Zegar

Stronę tą wyświetlono już: 331 razy

Kolejny prosty programik napisany w Pythonie 3+ z wykorzystaniem modułu tkinter, którego celem jest nic innego jak tylko wyświetlanie bieżącego czasu. Oto kod tego programu:

Listing 1
  1. #!/usr/bin/env python
  2. # -*- coding: utf-8 -*-
  3. # program created by owner of page obliczeniowo.jcom.pl
  4. # Licence GPL-3.0 www.gnu.org/licenses/gpl-3.0.en.html
  5. import tkinter as tk
  6. import time as tm
  7. import datetime as dt
  8. import math as mt
  9. def main():
  10. window = tk.Tk()
  11. class Clock:
  12. def __init__(self, window):
  13. self.window = window
  14. self.width = 500
  15. self.height = 500
  16. self.c_draw = tk.Canvas(window, width = self.width, height = self.height)
  17. self.c_draw.pack()
  18. self.settime()
  19. def draw(self):
  20. self.c_draw.delete("all")
  21. l = []
  22. self.c_draw.create_oval([10,10,self.width - 10, self.height - 10], fill="#aaaaaa")
  23. self.c_draw.create_oval([30,30,self.width - 30, self.height - 30], fill="white")
  24. self.c_draw.create_oval([60,60,self.width - 60, self.height - 60], fill="white")
  25. p = [self.width / 2, self.height / 2]
  26. ray = self.width / 2 - 60
  27. raymax = 7
  28. for i in range(12):
  29. p2 = [p[0] + ray * mt.sin(mt.radians(i * 30)), p[1] + ray * mt.cos(mt.radians(i * 30))]
  30. self.c_draw.create_oval([p2[0] - raymax, p2[1] - raymax, p2[0] + raymax, p2[1] + raymax], fill="black")
  31. raymin = 3
  32. for i in range(60):
  33. p2 = [p[0] + ray * mt.sin(mt.radians(i * 6)), p[1] + ray * mt.cos(mt.radians(i * 6))]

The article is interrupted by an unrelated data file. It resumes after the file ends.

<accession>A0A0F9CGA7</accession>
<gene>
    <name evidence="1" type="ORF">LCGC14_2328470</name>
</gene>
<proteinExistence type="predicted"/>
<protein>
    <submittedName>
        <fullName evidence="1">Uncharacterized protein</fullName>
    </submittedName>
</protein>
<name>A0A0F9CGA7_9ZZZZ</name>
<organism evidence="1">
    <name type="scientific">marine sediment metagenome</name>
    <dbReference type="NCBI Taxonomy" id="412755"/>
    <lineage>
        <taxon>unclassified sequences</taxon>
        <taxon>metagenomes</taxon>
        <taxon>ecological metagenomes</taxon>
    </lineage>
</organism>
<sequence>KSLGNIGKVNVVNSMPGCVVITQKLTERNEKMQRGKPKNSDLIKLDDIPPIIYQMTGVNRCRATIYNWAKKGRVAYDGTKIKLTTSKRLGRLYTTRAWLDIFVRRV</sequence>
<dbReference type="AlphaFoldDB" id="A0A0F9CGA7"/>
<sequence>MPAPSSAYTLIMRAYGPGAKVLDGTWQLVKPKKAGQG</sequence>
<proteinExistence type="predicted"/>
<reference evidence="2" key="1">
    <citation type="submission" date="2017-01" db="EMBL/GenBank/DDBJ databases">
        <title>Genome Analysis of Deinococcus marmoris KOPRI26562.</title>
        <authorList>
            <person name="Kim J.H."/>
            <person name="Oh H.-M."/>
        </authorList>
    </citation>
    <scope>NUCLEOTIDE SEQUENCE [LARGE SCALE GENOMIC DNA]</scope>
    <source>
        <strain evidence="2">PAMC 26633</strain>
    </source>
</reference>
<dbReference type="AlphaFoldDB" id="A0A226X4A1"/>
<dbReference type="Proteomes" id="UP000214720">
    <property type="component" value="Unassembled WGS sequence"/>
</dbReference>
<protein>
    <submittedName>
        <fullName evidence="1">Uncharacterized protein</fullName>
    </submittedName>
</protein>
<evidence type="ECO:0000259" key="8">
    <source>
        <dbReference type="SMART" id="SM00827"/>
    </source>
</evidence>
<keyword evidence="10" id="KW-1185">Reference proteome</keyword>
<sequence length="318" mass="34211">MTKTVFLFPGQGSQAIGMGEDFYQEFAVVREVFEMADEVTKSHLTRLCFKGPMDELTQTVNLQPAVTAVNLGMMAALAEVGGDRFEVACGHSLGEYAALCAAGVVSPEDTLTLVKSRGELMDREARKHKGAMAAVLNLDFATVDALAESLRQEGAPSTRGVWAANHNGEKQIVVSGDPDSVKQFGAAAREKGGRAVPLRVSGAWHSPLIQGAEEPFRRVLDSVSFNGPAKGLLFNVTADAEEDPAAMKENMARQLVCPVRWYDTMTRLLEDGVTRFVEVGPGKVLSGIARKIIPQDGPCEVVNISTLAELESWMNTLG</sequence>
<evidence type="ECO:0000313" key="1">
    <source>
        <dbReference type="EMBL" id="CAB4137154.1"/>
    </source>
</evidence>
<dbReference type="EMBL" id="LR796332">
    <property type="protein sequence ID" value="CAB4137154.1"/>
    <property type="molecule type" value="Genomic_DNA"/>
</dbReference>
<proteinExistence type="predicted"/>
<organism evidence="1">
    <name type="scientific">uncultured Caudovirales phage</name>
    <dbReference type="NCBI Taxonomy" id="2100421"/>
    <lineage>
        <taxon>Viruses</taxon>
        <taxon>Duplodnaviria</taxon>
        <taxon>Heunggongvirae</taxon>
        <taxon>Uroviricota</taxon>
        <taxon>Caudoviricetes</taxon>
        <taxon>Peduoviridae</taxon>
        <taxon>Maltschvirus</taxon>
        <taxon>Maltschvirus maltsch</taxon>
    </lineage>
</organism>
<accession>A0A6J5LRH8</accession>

34. self.c_draw.create_oval([p2[0] - raymin, p2[1] - raymin, p2[0] + raymin, p2[1] + raymin], fill="white")
  35. w_min_ray = self.width / 2 - 160
  36. self.c_draw.create_line([p[0], p[1], p[0] + w_min_ray * mt.sin(mt.radians(360 * (self.hour * 60 + self.minutes) / 720)), p[1] - w_min_ray * mt.cos(mt.radians(360 * (self.hour * 60 + self.minutes) / 720))], width = 5., fill='#aaaaaa')
  37. w_max_ray = self.width / 2 - 60
  38. self.c_draw.create_line([p[0], p[1], p[0] + w_max_ray * mt.sin(mt.radians(360 * (self.minutes * 60 + self.seconds) / 3600)), p[1] - w_max_ray * mt.cos(mt.radians(360 * (self.minutes * 60 + self.seconds) / 3600))], width = 4., fill='#aaaaaa')
  39. self.c_draw.create_line([p[0], p[1], p[0] + w_max_ray * mt.sin(mt.radians(360 * self.seconds / 60)), p[1] - w_max_ray * mt.cos(mt.radians(360 * self.seconds / 60))], width = 2., fill='black')
  40. def settime(self):
  41. t = tm.localtime()
  42. self.hour = t.tm_hour % 12
  43. self.minutes = t.tm_min
  44. self.seconds = t.tm_sec
  45. self.window.title("Clock" + str(dt.datetime.now().time()).split(".")[0])
  46. self.draw()
  47. self.window.after(1000, self.settime)
  48. cl = Clock(window)
  49. cl.draw()
  50. window.mainloop()
  51. return 0
  52. if __name__ == '__main__':
  53. main()

Poniżej zamieszczam screen programu.

Screen programu Zegar napisanego w Pythonie 3+
Rys. 1
Screen programu Zegar napisanego w Pythonie 3+.

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